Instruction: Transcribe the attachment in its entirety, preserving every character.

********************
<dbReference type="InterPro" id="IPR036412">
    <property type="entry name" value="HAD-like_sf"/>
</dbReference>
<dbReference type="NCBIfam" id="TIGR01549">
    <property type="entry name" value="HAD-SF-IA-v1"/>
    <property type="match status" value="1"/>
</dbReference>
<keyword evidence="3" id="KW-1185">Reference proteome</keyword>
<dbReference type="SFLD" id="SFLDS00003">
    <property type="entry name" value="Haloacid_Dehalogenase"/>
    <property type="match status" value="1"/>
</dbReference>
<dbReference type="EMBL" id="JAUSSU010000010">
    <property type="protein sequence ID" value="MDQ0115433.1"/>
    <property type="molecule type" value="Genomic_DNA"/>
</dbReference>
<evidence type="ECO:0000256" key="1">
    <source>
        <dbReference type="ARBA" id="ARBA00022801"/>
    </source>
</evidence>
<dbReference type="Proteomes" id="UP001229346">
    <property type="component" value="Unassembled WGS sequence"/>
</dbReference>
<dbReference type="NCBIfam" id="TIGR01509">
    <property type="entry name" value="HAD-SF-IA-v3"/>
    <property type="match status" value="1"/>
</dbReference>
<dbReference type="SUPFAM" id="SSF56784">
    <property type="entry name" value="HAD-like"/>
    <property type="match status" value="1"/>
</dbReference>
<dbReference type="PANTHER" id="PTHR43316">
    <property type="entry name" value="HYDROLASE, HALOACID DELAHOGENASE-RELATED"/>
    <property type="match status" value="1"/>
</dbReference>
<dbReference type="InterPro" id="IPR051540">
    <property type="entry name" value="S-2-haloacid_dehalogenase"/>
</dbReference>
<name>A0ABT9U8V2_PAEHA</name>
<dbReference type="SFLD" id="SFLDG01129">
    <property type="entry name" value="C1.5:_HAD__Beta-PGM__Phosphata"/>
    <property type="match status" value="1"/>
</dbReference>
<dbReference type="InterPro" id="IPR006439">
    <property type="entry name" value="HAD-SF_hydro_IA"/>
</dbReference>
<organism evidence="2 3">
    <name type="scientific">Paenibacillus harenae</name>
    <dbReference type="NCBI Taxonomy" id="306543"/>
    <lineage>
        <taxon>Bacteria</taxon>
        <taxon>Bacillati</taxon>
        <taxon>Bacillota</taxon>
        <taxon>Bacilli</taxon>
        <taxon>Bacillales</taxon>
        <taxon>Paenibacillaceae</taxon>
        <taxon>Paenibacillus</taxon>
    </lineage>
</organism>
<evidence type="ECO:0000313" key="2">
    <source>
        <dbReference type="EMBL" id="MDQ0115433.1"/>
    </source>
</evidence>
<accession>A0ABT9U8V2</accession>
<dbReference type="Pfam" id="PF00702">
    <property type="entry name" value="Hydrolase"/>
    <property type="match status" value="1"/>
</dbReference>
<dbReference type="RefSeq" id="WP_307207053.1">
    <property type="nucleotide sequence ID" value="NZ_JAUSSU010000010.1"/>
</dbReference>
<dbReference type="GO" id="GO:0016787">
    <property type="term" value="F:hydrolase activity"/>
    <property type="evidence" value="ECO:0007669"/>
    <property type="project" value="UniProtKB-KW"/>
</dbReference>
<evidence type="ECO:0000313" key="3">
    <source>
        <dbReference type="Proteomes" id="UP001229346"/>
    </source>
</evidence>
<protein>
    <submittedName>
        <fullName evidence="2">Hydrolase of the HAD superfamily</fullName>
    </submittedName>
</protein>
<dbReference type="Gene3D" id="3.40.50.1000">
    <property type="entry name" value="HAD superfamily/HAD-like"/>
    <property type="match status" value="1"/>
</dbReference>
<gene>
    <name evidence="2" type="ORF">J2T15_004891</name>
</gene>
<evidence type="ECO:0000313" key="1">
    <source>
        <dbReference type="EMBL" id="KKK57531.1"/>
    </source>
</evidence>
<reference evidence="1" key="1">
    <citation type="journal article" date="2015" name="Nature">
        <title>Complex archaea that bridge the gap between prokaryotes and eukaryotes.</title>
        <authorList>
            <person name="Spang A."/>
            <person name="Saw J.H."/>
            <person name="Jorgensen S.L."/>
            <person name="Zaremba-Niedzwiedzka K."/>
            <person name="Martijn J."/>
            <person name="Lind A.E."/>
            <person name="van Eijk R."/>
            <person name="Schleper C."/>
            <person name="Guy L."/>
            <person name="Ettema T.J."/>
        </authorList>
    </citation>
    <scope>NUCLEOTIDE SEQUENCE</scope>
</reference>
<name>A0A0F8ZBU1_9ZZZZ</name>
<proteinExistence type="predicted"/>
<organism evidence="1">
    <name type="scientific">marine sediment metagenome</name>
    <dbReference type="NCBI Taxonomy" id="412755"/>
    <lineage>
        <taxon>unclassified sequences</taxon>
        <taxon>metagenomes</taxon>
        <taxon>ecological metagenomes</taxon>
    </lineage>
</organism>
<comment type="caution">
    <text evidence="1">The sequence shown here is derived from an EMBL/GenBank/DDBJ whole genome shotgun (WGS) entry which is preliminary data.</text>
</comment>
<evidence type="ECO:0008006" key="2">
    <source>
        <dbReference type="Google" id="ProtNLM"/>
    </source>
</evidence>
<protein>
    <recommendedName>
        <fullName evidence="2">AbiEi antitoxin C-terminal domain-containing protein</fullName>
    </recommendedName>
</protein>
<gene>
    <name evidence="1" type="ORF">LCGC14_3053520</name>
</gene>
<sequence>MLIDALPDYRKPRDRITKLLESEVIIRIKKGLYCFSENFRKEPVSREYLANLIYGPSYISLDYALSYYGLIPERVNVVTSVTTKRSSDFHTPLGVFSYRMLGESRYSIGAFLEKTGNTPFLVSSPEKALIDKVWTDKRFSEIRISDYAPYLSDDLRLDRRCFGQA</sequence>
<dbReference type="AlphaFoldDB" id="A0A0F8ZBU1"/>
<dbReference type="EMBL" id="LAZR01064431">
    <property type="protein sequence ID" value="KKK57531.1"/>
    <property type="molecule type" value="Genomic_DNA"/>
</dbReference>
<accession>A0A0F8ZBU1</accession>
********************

<dbReference type="InterPro" id="IPR036412">
    <property type="entry name" value="HAD-like_sf"/>
</dbReference>
<dbReference type="NCBIfam" id="TIGR01549">
    <property type="entry name" value="HAD-SF-IA-v1"/>
    <property type="match status" value="1"/>
</dbReference>
<keyword evidence="3" id="KW-1185">Reference proteome</keyword>
<dbReference type="SFLD" id="SFLDS00003">
    <property type="entry name" value="Haloacid_Dehalogenase"/>
    <property type="match status" value="1"/>
</dbReference>
<dbReference type="EMBL" id="JAUSSU010000010">
    <property type="protein sequence ID" value="MDQ0115433.1"/>
    <property type="molecule type" value="Genomic_DNA"/>
</dbReference>
<evidence type="ECO:0000256" key="1">
    <source>
        <dbReference type="ARBA" id="ARBA00022801"/>
    </source>
</evidence>
<dbReference type="Proteomes" id="UP001229346">
    <property type="component" value="Unassembled WGS sequence"/>
</dbReference>
<dbReference type="NCBIfam" id="TIGR01509">
    <property type="entry name" value="HAD-SF-IA-v3"/>
    <property type="match status" value="1"/>
</dbReference>
<dbReference type="SUPFAM" id="SSF56784">
    <property type="entry name" value="HAD-like"/>
    <property type="match status" value="1"/>
</dbReference>
<dbReference type="PANTHER" id="PTHR43316">
    <property type="entry name" value="HYDROLASE, HALOACID DELAHOGENASE-RELATED"/>
    <property type="match status" value="1"/>
</dbReference>
<dbReference type="InterPro" id="IPR051540">
    <property type="entry name" value="S-2-haloacid_dehalogenase"/>
</dbReference>
<name>A0ABT9U8V2_PAEHA</name>
<dbReference type="SFLD" id="SFLDG01129">
    <property type="entry name" value="C1.5:_HAD__Beta-PGM__Phosphata"/>
    <property type="match status" value="1"/>
</dbReference>
<dbReference type="InterPro" id="IPR006439">
    <property type="entry name" value="HAD-SF_hydro_IA"/>
</dbReference>
<organism evidence="2 3">
    <name type="scientific">Paenibacillus harenae</name>
    <dbReference type="NCBI Taxonomy" id="306543"/>
    <lineage>
        <taxon>Bacteria</taxon>
        <taxon>Bacillati</taxon>
        <taxon>Bacillota</taxon>
        <taxon>Bacilli</taxon>
        <taxon>Bacillales</taxon>
        <taxon>Paenibacillaceae</taxon>
        <taxon>Paenibacillus</taxon>
    </lineage>
</organism>
<evidence type="ECO:0000313" key="2">
    <source>
        <dbReference type="EMBL" id="MDQ0115433.1"/>
    </source>
</evidence>
<accession>A0ABT9U8V2</accession>
<dbReference type="Pfam" id="PF00702">
    <property type="entry name" value="Hydrolase"/>
    <property type="match status" value="1"/>
</dbReference>
<dbReference type="RefSeq" id="WP_307207053.1">
    <property type="nucleotide sequence ID" value="NZ_JAUSSU010000010.1"/>
</dbReference>
<dbReference type="GO" id="GO:0016787">
    <property type="term" value="F:hydrolase activity"/>
    <property type="evidence" value="ECO:0007669"/>
    <property type="project" value="UniProtKB-KW"/>
</dbReference>
<evidence type="ECO:0000313" key="3">
    <source>
        <dbReference type="Proteomes" id="UP001229346"/>
    </source>
</evidence>
<protein>
    <submittedName>
        <fullName evidence="2">Hydrolase of the HAD superfamily</fullName>
    </submittedName>
</protein>
<dbReference type="Gene3D" id="3.40.50.1000">
    <property type="entry name" value="HAD superfamily/HAD-like"/>
    <property type="match status" value="1"/>
</dbReference>
<gene>
    <name evidence="2" type="ORF">J2T15_004891</name>
</gene>
<evidence type="ECO:0000313" key="1">
    <source>
        <dbReference type="EMBL" id="KKK57531.1"/>
    </source>
</evidence>
<reference evidence="1" key="1">
    <citation type="journal article" date="2015" name="Nature">
        <title>Complex archaea that bridge the gap between prokaryotes and eukaryotes.</title>
        <authorList>
            <person name="Spang A."/>
            <person name="Saw J.H."/>
            <person name="Jorgensen S.L."/>
            <person name="Zaremba-Niedzwiedzka K."/>
            <person name="Martijn J."/>
            <person name="Lind A.E."/>
            <person name="van Eijk R."/>
            <person name="Schleper C."/>
            <person name="Guy L."/>
            <person name="Ettema T.J."/>
        </authorList>
    </citation>
    <scope>NUCLEOTIDE SEQUENCE</scope>
</reference>
<name>A0A0F8ZBU1_9ZZZZ</name>
<proteinExistence type="predicted"/>
<organism evidence="1">
    <name type="scientific">marine sediment metagenome</name>
    <dbReference type="NCBI Taxonomy" id="412755"/>
    <lineage>
        <taxon>unclassified sequences</taxon>
        <taxon>metagenomes</taxon>
        <taxon>ecological metagenomes</taxon>
    </lineage>
</organism>
<comment type="caution">
    <text evidence="1">The sequence shown here is derived from an EMBL/GenBank/DDBJ whole genome shotgun (WGS) entry which is preliminary data.</text>
</comment>
<evidence type="ECO:0008006" key="2">
    <source>
        <dbReference type="Google" id="ProtNLM"/>
    </source>
</evidence>
<protein>
    <recommendedName>
        <fullName evidence="2">AbiEi antitoxin C-terminal domain-containing protein</fullName>
    </recommendedName>
</protein>
<gene>
    <name evidence="1" type="ORF">LCGC14_3053520</name>
</gene>
<sequence>MLIDALPDYRKPRDRITKLLESEVIIRIKKGLYCFSENFRKEPVSREYLANLIYGPSYISLDYALSYYGLIPERVNVVTSVTTKRSSDFHTPLGVFSYRMLGESRYSIGAFLEKTGNTPFLVSSPEKALIDKVWTDKRFSEIRISDYAPYLSDDLRLDRRCFGQA</sequence>
<dbReference type="AlphaFoldDB" id="A0A0F8ZBU1"/>
<dbReference type="EMBL" id="LAZR01064431">
    <property type="protein sequence ID" value="KKK57531.1"/>
    <property type="molecule type" value="Genomic_DNA"/>
</dbReference>
<accession>A0A0F8ZBU1</accession>